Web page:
February is the designated month when we recognize the African American experience in America, and Atlanta has a host of upcoming events for adults and children. Here’s a look at some of them.
Every July, Atlanta hosts the internationally acclaimed National Black Arts Festival, but before the main event the annual Fine Art + Fashion is held in the winter. This year it’s Thursday, Feb. 25, at AmericasMart in Downtown. The event offers a preview of couture fashions from top designers from around the world, as well as view a selection of fine art. Actress and author Victoria Rowell will host the evening. The event supports NBAF’s education and family programs. To purchase tickets: (404) 372-4572 or www.nbaf.org.
Treasure Chest of Georgia Heroes
Imagine It! The Children’s Museum of Atlanta is marking Black History Month with a Treasure Chest of Georgia Heroes, where kids can learn about Georgia’s famous African-Americans in the arts, science, and sports. The Imaginators will bring to life wonderful stories celebrating black history and children will explore music from the swinging days of Auburn Avenue in Atlanta. www.childrensmuseumatlanta.org.
The Atlanta History Center is hosting a number of special events as part of its ongoing From Civil War to Civil Rights exhibit, which continues until November. One of those events is Let Your Motto Be Resistance: African American Portraits featuring 69 stunning photographic portraits that trace 150 years of U.S. history through the lives of well-known African Americans, including abolitionists, artists, scientists, authors, statesmen, entertainers, and sports figures. Frederick Douglass, Malcom X, Edward Bannister, Toni Morrison and Jimi Hendrix are included. For more Black History Month events at AHS, visit www.atantahistorycenter.org.
Black History Month Parade
Set for Saturday, Feb. 27, in Downtown, this inaugural event will celebrate the culture, history heritage and accomplishments of the African-American community, including performances, speeches and food. The event was still being organized at press time. For more, visit www.sweetauburn.com/bhmp.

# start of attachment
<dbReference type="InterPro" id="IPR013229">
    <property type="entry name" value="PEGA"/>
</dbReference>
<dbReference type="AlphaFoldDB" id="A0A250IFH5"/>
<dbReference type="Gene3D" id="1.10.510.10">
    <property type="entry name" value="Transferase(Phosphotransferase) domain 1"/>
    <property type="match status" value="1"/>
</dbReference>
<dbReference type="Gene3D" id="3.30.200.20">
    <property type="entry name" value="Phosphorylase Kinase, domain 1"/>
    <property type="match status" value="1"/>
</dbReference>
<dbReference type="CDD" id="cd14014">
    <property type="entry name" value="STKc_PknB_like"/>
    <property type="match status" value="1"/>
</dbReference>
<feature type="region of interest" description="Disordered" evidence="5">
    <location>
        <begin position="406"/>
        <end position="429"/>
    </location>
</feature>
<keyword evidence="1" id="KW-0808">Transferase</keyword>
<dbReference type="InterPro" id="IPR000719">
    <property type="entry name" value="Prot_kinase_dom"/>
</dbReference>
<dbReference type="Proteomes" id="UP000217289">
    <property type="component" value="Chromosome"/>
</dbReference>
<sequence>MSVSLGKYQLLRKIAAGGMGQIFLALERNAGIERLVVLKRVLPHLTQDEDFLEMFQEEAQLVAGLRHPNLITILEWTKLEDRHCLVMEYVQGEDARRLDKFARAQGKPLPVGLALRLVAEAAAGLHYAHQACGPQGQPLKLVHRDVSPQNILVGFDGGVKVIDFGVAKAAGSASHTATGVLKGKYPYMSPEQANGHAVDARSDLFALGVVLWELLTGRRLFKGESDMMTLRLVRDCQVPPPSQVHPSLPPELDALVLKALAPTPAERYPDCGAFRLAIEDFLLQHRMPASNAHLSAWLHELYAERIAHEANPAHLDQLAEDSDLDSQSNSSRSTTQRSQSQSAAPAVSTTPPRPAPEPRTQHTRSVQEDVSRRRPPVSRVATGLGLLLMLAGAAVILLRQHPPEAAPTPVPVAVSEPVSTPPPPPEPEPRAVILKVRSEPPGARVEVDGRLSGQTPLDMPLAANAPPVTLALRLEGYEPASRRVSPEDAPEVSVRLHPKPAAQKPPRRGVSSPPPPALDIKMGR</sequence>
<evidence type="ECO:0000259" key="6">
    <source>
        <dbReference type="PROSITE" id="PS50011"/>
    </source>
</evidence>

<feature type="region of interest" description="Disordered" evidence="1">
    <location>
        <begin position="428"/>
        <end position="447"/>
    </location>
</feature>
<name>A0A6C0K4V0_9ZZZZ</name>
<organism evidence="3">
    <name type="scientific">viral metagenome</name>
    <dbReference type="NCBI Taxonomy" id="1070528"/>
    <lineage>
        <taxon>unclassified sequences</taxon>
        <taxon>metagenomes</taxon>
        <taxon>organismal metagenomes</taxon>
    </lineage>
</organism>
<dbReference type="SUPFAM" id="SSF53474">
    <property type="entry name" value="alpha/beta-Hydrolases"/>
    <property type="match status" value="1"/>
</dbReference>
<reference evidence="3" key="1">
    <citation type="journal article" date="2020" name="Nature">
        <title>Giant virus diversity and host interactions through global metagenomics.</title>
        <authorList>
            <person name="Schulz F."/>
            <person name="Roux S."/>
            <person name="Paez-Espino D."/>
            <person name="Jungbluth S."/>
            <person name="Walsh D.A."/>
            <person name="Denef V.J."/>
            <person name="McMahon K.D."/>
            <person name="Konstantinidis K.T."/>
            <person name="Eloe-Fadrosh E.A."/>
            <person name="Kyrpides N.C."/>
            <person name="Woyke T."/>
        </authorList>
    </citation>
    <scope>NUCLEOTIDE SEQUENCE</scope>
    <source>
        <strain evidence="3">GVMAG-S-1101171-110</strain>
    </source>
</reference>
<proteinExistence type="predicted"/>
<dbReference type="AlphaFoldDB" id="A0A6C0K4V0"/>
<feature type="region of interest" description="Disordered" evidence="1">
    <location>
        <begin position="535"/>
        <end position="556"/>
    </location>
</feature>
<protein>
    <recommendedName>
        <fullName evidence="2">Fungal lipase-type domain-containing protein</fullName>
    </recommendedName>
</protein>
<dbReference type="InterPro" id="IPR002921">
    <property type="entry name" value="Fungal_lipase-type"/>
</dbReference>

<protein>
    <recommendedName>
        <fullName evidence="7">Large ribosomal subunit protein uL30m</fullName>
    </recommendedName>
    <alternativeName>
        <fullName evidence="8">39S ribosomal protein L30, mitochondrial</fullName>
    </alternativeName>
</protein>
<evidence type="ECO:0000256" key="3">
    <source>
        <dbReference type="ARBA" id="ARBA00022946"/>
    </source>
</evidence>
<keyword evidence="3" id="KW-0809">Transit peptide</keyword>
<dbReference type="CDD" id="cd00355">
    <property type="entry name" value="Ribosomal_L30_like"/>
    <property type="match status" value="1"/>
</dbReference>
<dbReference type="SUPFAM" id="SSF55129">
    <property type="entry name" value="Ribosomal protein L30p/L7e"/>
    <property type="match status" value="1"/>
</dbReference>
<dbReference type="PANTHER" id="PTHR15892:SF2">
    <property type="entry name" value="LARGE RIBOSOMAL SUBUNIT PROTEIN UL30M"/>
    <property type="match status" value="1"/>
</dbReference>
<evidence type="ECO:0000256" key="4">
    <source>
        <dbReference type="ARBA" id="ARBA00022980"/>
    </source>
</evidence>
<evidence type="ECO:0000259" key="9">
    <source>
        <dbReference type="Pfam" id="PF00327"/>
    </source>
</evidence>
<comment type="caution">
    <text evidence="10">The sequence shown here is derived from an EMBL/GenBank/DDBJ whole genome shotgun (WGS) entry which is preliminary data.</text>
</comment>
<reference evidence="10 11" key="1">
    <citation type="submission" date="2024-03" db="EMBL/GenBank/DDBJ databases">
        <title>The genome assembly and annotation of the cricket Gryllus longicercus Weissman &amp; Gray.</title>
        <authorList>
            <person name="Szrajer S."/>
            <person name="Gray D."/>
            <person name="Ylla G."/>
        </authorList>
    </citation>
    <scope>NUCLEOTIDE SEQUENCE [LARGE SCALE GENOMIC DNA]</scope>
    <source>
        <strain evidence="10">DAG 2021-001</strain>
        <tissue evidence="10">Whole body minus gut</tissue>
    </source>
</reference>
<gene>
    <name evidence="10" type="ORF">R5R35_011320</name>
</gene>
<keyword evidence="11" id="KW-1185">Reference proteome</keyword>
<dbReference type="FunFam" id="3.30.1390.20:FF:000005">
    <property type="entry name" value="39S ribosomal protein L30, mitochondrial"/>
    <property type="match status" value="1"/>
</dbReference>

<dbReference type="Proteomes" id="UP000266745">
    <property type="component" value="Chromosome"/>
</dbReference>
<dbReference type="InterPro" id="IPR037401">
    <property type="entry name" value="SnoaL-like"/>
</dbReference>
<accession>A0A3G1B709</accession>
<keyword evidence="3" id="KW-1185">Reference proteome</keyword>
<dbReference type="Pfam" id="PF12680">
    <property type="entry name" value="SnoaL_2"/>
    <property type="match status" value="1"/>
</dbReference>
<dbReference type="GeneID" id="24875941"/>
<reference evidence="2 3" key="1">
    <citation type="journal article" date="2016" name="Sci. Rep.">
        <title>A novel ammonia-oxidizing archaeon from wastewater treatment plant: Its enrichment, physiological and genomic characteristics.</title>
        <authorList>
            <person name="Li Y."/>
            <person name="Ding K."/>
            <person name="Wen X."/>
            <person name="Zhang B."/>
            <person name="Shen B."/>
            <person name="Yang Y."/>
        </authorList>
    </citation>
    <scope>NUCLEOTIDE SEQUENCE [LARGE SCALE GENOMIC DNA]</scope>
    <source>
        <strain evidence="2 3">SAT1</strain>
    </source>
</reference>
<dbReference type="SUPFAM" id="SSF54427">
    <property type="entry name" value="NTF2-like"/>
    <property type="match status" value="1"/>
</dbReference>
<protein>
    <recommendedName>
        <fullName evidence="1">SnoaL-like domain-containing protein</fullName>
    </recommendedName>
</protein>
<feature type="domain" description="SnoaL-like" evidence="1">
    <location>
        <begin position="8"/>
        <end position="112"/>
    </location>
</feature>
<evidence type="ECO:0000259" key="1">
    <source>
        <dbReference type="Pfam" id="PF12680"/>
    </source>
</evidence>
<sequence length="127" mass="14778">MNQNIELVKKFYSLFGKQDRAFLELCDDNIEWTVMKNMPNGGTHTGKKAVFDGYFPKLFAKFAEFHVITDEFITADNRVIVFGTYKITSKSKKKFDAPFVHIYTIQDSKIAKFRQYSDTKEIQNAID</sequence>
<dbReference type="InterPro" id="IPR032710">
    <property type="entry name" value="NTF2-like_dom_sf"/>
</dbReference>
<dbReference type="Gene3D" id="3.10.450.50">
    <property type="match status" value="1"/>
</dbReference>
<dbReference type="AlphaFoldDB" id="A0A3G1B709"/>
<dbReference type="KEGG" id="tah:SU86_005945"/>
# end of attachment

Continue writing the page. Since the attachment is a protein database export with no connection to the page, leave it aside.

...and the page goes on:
Regina Taylor’s musical adaptation of the book Crowns: Portraits of Black Women in Church Hats will be staged Feb. 18-21 at? Baldwin Burroughs Theatre.?Directed by Jade Lambert-Smith?, the musical presents an oral history of ?African-American women affectionately known as “hat queens.” Crowns centers around a street-smart New York teenager, who is sent down south to her grandmother’s home to discover her roots. ?She learns that since the days of slavery and beyond, hats, for black women, have been their crowning glory, especially at church on Sunday. www.spelman.edu.
Kenny Leon directs a multi-cultural version of Thornton Wilder’s classic, Our Town, Feb. 25-March 21 at the Southwest Arts Center. This reinvention puts a new spin on the story on the inhabitants of Grover’s Corners, New Hampshire – a small, out-of-the-way town whose citizens mirror the timeless concerns of all humankind. www.truecolorstheatre.org.
The Center for Civil and Human Rights is expected to open in 2012, bringing a world-class museum and education/research facility to Downtown. You can follow the progress of the center at www.cchrpartnership.org.